A little off kilter here, but after a recent flurry of activity on my Instagram, I thought I’d write a post here on how to make Faluda. As you may know, we’re in the thick of Ramadan, (such long days….aagghh!!) and when you can’t eat or drink all day, you end up spending the whole day thinking about eating and drinking…such is life! So if you’re thinking about it but can’t do it, what’s the next best thing? Making it, of course! One of things I learnt to make this week was a dessert from my childhood called Faluda, and let me tell you, it’s the easiest thing in the world to make!
So here’s what you do:
First off, you need to get hold of Faluda, called China Grass in English. It looks bizarre, like plastic dried straw, and is key to the recipe. Soak the Faluda in a very little amount of water, until it softens, then break it up with the back of a fork until it is completely dissolved. Meanwhile, warm up some milk (semi-skimmed will do) until is boils and dissolve in sugar to taste
Add a couple of spoons of the hot milk to the dissolved China Grass to soften it up. If you want a bit of colour in your Faluda (which is how I’ve always had it as a child), add a tiny bit of natural red food colouring and mix in. Then finally, add the mixture to the milk, with a couple of drops of Rose Water if you like it, stir in thoroughly, and that’s it!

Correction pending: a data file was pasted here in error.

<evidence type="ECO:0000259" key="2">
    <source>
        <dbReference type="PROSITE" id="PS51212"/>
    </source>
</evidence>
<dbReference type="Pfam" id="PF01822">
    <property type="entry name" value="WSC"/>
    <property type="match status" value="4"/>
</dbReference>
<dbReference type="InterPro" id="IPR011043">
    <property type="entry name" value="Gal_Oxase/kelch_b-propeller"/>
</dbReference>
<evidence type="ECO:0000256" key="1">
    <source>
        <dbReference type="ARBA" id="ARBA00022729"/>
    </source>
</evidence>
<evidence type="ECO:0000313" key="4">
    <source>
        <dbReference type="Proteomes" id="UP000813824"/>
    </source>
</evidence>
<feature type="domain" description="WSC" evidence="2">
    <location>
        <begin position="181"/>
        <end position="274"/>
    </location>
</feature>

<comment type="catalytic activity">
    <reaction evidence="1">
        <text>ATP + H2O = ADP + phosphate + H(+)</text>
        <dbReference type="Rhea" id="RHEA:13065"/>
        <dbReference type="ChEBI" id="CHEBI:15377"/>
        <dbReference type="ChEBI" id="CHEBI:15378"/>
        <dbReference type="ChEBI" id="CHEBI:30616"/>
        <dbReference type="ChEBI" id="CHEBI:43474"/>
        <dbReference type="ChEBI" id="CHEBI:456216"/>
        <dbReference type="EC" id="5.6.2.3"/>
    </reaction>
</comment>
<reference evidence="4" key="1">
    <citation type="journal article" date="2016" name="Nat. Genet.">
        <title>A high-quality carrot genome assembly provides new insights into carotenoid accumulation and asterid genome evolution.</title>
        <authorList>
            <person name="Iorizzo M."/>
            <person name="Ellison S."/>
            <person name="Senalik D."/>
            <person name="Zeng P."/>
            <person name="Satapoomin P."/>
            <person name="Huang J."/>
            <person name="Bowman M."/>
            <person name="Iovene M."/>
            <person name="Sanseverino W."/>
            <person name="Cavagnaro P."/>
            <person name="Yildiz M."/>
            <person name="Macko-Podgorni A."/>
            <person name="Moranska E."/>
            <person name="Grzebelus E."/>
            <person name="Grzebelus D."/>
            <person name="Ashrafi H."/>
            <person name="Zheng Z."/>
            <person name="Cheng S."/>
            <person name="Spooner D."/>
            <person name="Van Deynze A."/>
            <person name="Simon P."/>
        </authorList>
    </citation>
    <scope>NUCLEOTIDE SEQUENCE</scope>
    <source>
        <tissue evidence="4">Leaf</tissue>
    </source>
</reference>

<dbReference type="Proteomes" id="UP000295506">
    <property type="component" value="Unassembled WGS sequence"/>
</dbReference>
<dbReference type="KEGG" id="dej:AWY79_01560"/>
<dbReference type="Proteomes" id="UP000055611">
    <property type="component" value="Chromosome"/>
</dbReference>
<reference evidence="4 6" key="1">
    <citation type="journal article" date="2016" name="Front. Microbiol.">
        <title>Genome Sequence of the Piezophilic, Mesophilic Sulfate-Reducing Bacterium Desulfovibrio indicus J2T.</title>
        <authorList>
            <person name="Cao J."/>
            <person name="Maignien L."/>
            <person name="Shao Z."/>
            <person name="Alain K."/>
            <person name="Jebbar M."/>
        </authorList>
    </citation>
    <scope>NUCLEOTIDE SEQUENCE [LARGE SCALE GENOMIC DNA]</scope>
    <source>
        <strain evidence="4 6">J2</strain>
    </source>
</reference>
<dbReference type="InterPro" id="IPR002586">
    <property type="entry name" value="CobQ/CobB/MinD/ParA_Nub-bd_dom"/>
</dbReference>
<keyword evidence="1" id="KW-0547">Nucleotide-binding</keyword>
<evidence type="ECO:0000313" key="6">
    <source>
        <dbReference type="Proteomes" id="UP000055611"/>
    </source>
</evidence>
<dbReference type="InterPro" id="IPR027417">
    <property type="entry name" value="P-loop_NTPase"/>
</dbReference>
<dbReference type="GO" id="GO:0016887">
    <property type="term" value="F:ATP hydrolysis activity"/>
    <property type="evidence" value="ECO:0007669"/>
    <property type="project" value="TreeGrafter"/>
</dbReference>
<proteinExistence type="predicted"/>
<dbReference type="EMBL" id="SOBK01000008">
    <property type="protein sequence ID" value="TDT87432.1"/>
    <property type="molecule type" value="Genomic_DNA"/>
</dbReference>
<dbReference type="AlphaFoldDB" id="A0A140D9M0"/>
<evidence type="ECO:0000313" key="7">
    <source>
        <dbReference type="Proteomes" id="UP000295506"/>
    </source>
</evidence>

Pour the combined mixture into a mould or bowl, allow it to cool and then refrigerate for a couple of hours until it has set like a jelly. My mother has always added some fruit to the mixture (sliced strawberries always look very attractive); she says she used to do it to make it look pretty, but I’m sure it was just to get more fruit into us as children!
When you’re ready to eat, turn it out onto a plate and voila! It will look like a big opaque pink jelly – the stuff childhood dreams are made of!
PS: You can find China Grass in your local Asian food shop but I’ve been told you can use agar jelly as a substitute.